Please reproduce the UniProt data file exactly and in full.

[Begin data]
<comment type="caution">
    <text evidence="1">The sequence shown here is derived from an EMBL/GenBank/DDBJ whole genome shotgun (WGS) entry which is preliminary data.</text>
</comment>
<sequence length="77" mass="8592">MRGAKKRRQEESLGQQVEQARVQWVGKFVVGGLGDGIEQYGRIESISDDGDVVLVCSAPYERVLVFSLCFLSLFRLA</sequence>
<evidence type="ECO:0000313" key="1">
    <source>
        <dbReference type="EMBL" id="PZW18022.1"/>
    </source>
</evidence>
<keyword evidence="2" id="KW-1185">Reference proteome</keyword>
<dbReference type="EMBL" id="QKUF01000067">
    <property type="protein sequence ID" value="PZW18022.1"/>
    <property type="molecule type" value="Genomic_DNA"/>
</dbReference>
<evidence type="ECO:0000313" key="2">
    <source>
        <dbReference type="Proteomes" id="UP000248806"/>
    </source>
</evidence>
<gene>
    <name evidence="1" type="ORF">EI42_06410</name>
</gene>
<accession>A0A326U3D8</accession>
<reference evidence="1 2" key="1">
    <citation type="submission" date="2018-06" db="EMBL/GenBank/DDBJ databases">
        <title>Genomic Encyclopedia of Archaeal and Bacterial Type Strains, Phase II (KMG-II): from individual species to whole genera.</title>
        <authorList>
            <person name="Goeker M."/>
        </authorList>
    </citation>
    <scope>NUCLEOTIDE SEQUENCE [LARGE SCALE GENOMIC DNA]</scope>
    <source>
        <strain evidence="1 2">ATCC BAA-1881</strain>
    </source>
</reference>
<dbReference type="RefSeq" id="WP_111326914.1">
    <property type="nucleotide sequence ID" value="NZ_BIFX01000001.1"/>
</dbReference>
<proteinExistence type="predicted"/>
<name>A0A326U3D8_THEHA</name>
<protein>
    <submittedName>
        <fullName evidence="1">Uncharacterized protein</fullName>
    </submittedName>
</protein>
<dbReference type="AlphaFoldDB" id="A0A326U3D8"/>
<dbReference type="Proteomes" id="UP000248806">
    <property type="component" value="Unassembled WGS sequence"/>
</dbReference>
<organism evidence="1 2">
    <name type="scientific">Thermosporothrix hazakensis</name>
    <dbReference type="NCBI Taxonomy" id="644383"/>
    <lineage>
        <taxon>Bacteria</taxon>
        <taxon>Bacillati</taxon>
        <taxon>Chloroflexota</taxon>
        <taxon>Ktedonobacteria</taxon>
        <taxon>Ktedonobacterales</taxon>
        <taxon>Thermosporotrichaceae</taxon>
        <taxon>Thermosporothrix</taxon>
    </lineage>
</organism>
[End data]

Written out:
<comment type="caution">
    <text evidence="1">The sequence shown here is derived from an EMBL/GenBank/DDBJ whole genome shotgun (WGS) entry which is preliminary data.</text>
</comment>
<sequence length="77" mass="8592">MRGAKKRRQEESLGQQVEQARVQWVGKFVVGGLGDGIEQYGRIESISDDGDVVLVCSAPYERVLVFSLCFLSLFRLA</sequence>
<evidence type="ECO:0000313" key="1">
    <source>
        <dbReference type="EMBL" id="PZW18022.1"/>
    </source>
</evidence>
<keyword evidence="2" id="KW-1185">Reference proteome</keyword>
<dbReference type="EMBL" id="QKUF01000067">
    <property type="protein sequence ID" value="PZW18022.1"/>
    <property type="molecule type" value="Genomic_DNA"/>
</dbReference>
<evidence type="ECO:0000313" key="2">
    <source>
        <dbReference type="Proteomes" id="UP000248806"/>
    </source>
</evidence>
<gene>
    <name evidence="1" type="ORF">EI42_06410</name>
</gene>
<accession>A0A326U3D8</accession>
<reference evidence="1 2" key="1">
    <citation type="submission" date="2018-06" db="EMBL/GenBank/DDBJ databases">
        <title>Genomic Encyclopedia of Archaeal and Bacterial Type Strains, Phase II (KMG-II): from individual species to whole genera.</title>
        <authorList>
            <person name="Goeker M."/>
        </authorList>
    </citation>
    <scope>NUCLEOTIDE SEQUENCE [LARGE SCALE GENOMIC DNA]</scope>
    <source>
        <strain evidence="1 2">ATCC BAA-1881</strain>
    </source>
</reference>
<dbReference type="RefSeq" id="WP_111326914.1">
    <property type="nucleotide sequence ID" value="NZ_BIFX01000001.1"/>
</dbReference>
<proteinExistence type="predicted"/>
<name>A0A326U3D8_THEHA</name>
<protein>
    <submittedName>
        <fullName evidence="1">Uncharacterized protein</fullName>
    </submittedName>
</protein>
<dbReference type="AlphaFoldDB" id="A0A326U3D8"/>
<dbReference type="Proteomes" id="UP000248806">
    <property type="component" value="Unassembled WGS sequence"/>
</dbReference>
<organism evidence="1 2">
    <name type="scientific">Thermosporothrix hazakensis</name>
    <dbReference type="NCBI Taxonomy" id="644383"/>
    <lineage>
        <taxon>Bacteria</taxon>
        <taxon>Bacillati</taxon>
        <taxon>Chloroflexota</taxon>
        <taxon>Ktedonobacteria</taxon>
        <taxon>Ktedonobacterales</taxon>
        <taxon>Thermosporotrichaceae</taxon>
        <taxon>Thermosporothrix</taxon>
    </lineage>
</organism>